With just a few days to go before its scheduled expiration on Sept. 30, the U.S. House of Representatives extended the current highway bill, the “Safe, Accountable, Flexible, Efficient Transportation Equity Act: A Legacy for Users” (SAFETEA-LU). The House was unable to consider its successor, the Safe and Efficient Transportation Act of 2009, HR1799, with its many provisions before the fiscal year ended.
The three-month extension provided continuing funding for current programs paid from the Highway Trust Fund. Congress' extension did not make any policy changes or authorize any new projects. The extension allows Congress to consider new programs, initiatives, and projects in the next Highway Bill.
One of the most controversial changes Congress is considering is increasing gross vehicle weight limits on interstate and federal highways. The change would increase the limit to 97,000 pounds. If the provision becomes law, it will be the first significant change in truck weight law since 1982.
Before the change, there was no uniformity across the nation. Illinois, Missouri, and Arkansas limited vehicle weight on five-axle combinations (tractor-trailer) to 73,280 pounds, while all other states allowed 80,000. If truckers wanted to carry an 80,000-pound load legally from Boston or Cleveland to San Francisco or Seattle, they would have to route through Louisiana to avoid overweight fines. The 1982 law gave the trucking industry uniformity in exchange for an extra 5-cent a gallon fuel tax to fund highway construction.
For and against
The weight increase is supported by the American Trucking Associations, along with a host of other organizations, trade groups, and businesses known as the Coalition for Transportation Productivity (CTP). Joining CTP are the National Industrial Transportation League, the National Private Truck Council, many trade associations, shippers and carriers, and even the San Joaquin Valley Unified Air Pollution Control District, responsible for air quality in California's largest agricultural region.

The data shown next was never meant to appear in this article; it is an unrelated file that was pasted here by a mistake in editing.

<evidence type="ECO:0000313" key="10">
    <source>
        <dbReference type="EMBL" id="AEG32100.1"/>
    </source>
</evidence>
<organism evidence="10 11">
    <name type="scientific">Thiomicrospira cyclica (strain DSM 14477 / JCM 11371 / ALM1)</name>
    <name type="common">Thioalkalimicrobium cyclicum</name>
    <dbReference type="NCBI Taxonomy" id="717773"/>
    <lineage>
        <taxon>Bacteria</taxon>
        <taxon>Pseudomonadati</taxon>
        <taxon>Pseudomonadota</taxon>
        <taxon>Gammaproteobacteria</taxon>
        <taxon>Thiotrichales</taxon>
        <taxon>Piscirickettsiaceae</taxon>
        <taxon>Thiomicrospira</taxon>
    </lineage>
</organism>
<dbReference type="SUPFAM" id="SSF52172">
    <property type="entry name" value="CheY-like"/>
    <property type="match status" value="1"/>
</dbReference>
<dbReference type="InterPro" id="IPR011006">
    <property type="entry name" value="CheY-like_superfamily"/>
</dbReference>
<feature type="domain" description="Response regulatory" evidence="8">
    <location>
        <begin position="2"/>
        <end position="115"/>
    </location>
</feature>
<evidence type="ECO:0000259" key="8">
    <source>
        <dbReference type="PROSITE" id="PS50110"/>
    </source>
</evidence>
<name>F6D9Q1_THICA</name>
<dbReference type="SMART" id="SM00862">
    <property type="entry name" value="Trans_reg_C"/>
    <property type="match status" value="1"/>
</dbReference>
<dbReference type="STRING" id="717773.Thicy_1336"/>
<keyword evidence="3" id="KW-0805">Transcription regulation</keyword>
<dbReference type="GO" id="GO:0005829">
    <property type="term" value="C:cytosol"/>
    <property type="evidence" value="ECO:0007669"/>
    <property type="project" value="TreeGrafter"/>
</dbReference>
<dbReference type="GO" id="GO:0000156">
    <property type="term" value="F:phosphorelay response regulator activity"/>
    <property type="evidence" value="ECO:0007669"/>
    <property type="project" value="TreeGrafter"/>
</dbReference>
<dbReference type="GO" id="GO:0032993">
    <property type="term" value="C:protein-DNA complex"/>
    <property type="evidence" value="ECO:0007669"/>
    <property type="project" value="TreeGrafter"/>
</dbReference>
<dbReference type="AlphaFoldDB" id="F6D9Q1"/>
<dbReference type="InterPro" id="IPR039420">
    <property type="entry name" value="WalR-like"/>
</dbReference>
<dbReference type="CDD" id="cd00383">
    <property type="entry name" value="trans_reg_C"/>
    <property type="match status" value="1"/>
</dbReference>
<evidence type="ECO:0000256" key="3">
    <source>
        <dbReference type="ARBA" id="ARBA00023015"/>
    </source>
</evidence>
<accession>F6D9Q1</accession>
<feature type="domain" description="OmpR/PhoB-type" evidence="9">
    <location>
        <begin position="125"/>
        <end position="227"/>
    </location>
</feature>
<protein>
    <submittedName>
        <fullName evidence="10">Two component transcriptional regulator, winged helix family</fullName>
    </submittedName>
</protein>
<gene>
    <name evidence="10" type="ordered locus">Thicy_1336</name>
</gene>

The CTP and other supporters lobby that the allowable weight increase would reduce the number of trucks on the highways and result in reduced emissions.
Opposing the proposal are the Teamsters and the Owner-Operator Independent Drivers Association. Both groups are concerned about safety and losing jobs. These are joined by various citizen safety groups that fear crashes between passenger cars and more massive trucks. Railroads also oppose the increase.
Under the proposed legislation, trucks would not be dimensionally larger, just heavier. To carry the heavier loads, trucks would also be required to have an additional axle to support the added weight. Currently, maximum allowable weights are 12,000 pounds on the steer axle, and 34,000 pounds on the drive and trailer tandems (set of two-axles together). If trailers have spread axles separated by more than 10 feet, each axle may carry 20,000 pounds, but the 80,000-pound gross combination weight limit still applies.
With 51,000 pounds per tridem (set of three axles together) vehicles would still be loaded to 17,000 pounds per axle. Axle weight is a determining factor in highway wear. Since the proposed rule would not increase the per-axle load limit, truckers would add a sixth axle that increases gross weight to 97,000 pounds. There should be no additional damage to roads.
Trailer axle assemblies weigh between 500 and 650 pounds, and four aluminum wheels and tires add 704 pounds. So most rigs will add about 1350 pounds or less to tare weight, but you'll pick up a net 15,650 pounds of cargo.
If fleet mangers switch tandem tires to wide base singles, like Michelin X-One or Bridgestone Greatec, they'll gain another 188 pounds per axle. Those who make the change will also improve fuel mileage because trucks will have only half the number of sidewalls to flex.
Changes for producers
Most of the discussion concerns the over-the-road trucking industry. But how does the proposed change affect concrete producers?
Much of the concrete industry will benefit significantly from the increased truck weights. Precast/pre-stressed producers could benefit. Ready-mix and precast producers will be more efficient in their bulk cement, sand, and aggregate hauling.
The House is currently considering the Safe and Efficient Transportation Act of 2009 (HR1799). Now is the time to express your support or opposition to the legislation. Congress will vote on the weight limits before its Christmas recess, unless it extends SAFETEA-LU for another three months.
To monitor the status of the proposed ruling, visit the Coalition for Transportation Productivity's Web site at www.transportationproductivity.org.
Paul Abelson is a former director of the Technology and Maintenance Council of the American Trucking Associations and is currently on the Board of Truck Writers of North America. Eemail@example.com.